Long-term cyclosporin A exposure suppresses cathepsin-B and -L activity in gingival fibroblasts

Mayumi Yamaguchi, Koji Naruishi, Hisa Yamada-Naruishi, Kazuhiro Omori, Fusanori Nishimura, Shogo Takashiba

Research output: Contribution to journalArticle

19 Citations (Scopus)

Abstract

Background: Gingival overgrowth is a common side-effect following administration of cyclosporin A. We reported previously that lysosomal protease cathepsin-L activity, but not cathepsin-B, was significantly suppressed by short-term cyclosporin A exposure in human gingival fibroblasts. Although this suppression may lead to decreased degradation of gingival connective tissue, a net increase in matrix proteins, and gingival overgrowth, the effects of cyclosporin A need to be more elucidated, considering the long-term use for patients following organ transplantation. Objective: The aim of the present study was to evaluate the effects of clinically relevant doses of cyclosporin A on cultured human gingival fibroblasts. We evaluated the effects of long-term cyclosporin A exposure on cell proliferation, mRNA expression of various proteases and both cathepsin-B and -L activity in human gingival fibroblasts. Materials and Methods: Human gingival fibroblasts were isolated from three donors' healthy gingiva and cultured from five to eight passages with or without 200 ng/ml of cyclosporin A. Proliferative activity of cyclosporin A-treated cells was examined using MTT assay. Total RNA and cellular proteins were collected for semi-quantitative reverse transcription-polymerase chain reaction (RT-PCR) analysis and for measurement of the cathepsin-B and -L activity. Results: Long-term cyclosporin A exposure had no effects on cell proliferation. Accumulation of cathepsin-B, -H and -L mRNA was markedly suppressed by long-term cyclosporin A exposure, whereas accumulation of another lysosomal enzyme N-acetyl-β-D-glucosaminidase mRNA, which is involved in remodeling of gingival epithelium, was not apparently impaired in cyclosporin A-treated cells. Accumulation of matrix metalloprotease-1 (MMP-1) and tissue inhibitor of matrix metalloprotease-1 (TIMP-1) mRNA, which are involved in remodeling of extracellular matrix, also was not impaired. In addition, we demonstrated that long-term cyclosporin A exposure significantly suppressed not only the activity of the active form of cathepsin-(B + L) compared to the activity in non-treated cells (p = 0.0458), but also the activity of the active form of cathepsin-B (p < 0.0001) in human gingival fibroblasts. Conclusion: The decreased ability of protein degradation by not only cathepsin-L but also cathepsin-B is, at least, one of the several factors developing the cyclosporin A-induced gingival overgrowth.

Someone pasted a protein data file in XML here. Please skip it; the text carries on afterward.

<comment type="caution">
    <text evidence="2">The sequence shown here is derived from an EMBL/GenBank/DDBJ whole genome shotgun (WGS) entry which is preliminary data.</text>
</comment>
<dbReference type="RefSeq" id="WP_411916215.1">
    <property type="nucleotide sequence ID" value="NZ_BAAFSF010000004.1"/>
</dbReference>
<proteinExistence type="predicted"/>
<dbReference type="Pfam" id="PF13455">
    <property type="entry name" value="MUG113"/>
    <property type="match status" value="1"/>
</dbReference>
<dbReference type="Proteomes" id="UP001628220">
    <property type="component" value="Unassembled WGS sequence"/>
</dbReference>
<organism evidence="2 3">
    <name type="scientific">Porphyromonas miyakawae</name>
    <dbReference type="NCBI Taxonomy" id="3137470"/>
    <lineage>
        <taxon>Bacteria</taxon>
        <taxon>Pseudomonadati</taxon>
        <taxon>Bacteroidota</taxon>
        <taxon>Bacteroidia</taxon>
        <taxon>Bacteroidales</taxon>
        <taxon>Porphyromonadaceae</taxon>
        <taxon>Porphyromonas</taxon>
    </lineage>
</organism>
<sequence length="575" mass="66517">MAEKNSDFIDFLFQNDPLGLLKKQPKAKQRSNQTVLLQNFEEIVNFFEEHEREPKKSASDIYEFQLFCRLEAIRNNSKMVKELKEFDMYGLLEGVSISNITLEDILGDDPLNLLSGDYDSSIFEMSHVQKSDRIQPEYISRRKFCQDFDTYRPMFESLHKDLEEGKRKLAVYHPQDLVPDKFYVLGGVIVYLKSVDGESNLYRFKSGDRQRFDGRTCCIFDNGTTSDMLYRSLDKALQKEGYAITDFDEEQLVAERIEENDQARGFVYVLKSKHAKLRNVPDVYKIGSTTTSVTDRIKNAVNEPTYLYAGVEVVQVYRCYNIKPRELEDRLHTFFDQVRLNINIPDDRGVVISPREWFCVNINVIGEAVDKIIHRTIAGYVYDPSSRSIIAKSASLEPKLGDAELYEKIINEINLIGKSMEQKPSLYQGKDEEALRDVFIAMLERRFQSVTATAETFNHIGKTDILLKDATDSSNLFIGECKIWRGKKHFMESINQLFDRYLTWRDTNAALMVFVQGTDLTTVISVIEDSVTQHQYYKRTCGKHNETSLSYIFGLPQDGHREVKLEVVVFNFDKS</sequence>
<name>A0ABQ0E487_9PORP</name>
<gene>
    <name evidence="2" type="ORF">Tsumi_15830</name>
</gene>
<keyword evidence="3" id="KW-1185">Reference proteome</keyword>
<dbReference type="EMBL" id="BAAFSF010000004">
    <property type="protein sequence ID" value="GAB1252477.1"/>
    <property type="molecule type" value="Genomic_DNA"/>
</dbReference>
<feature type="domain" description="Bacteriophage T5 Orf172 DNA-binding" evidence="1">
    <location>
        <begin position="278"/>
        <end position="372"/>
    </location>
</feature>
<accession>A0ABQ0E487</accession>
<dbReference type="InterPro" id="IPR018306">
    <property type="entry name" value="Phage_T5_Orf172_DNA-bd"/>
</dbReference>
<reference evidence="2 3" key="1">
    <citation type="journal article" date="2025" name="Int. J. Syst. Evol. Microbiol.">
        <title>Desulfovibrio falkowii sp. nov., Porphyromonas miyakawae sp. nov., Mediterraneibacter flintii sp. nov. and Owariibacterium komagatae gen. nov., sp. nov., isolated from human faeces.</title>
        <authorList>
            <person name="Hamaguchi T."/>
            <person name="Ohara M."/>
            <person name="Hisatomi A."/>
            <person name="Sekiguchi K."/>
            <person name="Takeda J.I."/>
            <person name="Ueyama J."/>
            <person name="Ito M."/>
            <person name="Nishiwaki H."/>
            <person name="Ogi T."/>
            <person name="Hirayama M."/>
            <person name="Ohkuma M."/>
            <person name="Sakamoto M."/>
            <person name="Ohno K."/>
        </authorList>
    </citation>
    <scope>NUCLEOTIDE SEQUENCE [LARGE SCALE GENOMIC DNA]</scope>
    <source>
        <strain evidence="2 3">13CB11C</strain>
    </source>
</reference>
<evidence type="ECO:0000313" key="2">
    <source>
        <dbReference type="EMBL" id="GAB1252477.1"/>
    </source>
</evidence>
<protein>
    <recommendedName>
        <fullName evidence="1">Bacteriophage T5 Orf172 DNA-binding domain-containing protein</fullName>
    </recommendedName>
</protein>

Original languageEnglish
Pages (from-to)320-326
Number of pages7
JournalJournal of Periodontal Research
Volume39
Issue number5
DOIs
Publication statusPublished - Oct 1 2004
Externally publishedYes

Fingerprint

Cathepsin L
Cathepsin B
Cyclosporine
Fibroblasts
Gingival Overgrowth
Messenger RNA
Metalloproteases
Peptide Hydrolases
Cathepsin H
Cell Proliferation
Hexosaminidases
Gingiva
Organ Transplantation
Human Activities
Connective Tissue
Proteolysis
Reverse Transcription
Extracellular Matrix
Proteins

All Science Journal Classification (ASJC) codes

  • Periodontics

Cite this

Long-term cyclosporin A exposure suppresses cathepsin-B and -L activity in gingival fibroblasts. / Yamaguchi, Mayumi; Naruishi, Koji; Yamada-Naruishi, Hisa; Omori, Kazuhiro; Nishimura, Fusanori; Takashiba, Shogo.

In: Journal of Periodontal Research, Vol. 39, No. 5, 01.10.2004, p. 320-326.

Research output: Contribution to journalArticle

Yamaguchi, Mayumi ; Naruishi, Koji ; Yamada-Naruishi, Hisa ; Omori, Kazuhiro ; Nishimura, Fusanori ; Takashiba, Shogo. / Long-term cyclosporin A exposure suppresses cathepsin-B and -L activity in gingival fibroblasts. In: Journal of Periodontal Research. 2004 ; Vol. 39, No. 5. pp. 320-326.
@article{f6199c0534404ae18ea1535fa912edb1,
title = "Long-term cyclosporin A exposure suppresses cathepsin-B and -L activity in gingival fibroblasts",
abstract = "Background: Gingival overgrowth is a common side-effect following administration of cyclosporin A. We reported previously that lysosomal protease cathepsin-L activity, but not cathepsin-B, was significantly suppressed by short-term cyclosporin A exposure in human gingival fibroblasts. Although this suppression may lead to decreased degradation of gingival connective tissue, a net increase in matrix proteins, and gingival overgrowth, the effects of cyclosporin A need to be more elucidated, considering the long-term use for patients following organ transplantation. Objective: The aim of the present study was to evaluate the effects of clinically relevant doses of cyclosporin A on cultured human gingival fibroblasts. We evaluated the effects of long-term cyclosporin A exposure on cell proliferation, mRNA expression of various proteases and both cathepsin-B and -L activity in human gingival fibroblasts. Materials and Methods: Human gingival fibroblasts were isolated from three donors' healthy gingiva and cultured from five to eight passages with or without 200 ng/ml of cyclosporin A. Proliferative activity of cyclosporin A-treated cells was examined using MTT assay. Total RNA and cellular proteins were collected for semi-quantitative reverse transcription-polymerase chain reaction (RT-PCR) analysis and for measurement of the cathepsin-B and -L activity. Results: Long-term cyclosporin A exposure had no effects on cell proliferation. Accumulation of cathepsin-B, -H and -L mRNA was markedly suppressed by long-term cyclosporin A exposure, whereas accumulation of another lysosomal enzyme N-acetyl-β-D-glucosaminidase mRNA, which is involved in remodeling of gingival epithelium, was not apparently impaired in cyclosporin A-treated cells. Accumulation of matrix metalloprotease-1 (MMP-1) and tissue inhibitor of matrix metalloprotease-1 (TIMP-1) mRNA, which are involved in remodeling of extracellular matrix, also was not impaired. In addition, we demonstrated that long-term cyclosporin A exposure significantly suppressed not only the activity of the active form of cathepsin-(B + L) compared to the activity in non-treated cells (p = 0.0458), but also the activity of the active form of cathepsin-B (p < 0.0001) in human gingival fibroblasts. Conclusion: The decreased ability of protein degradation by not only cathepsin-L but also cathepsin-B is, at least, one of the several factors developing the cyclosporin A-induced gingival overgrowth.",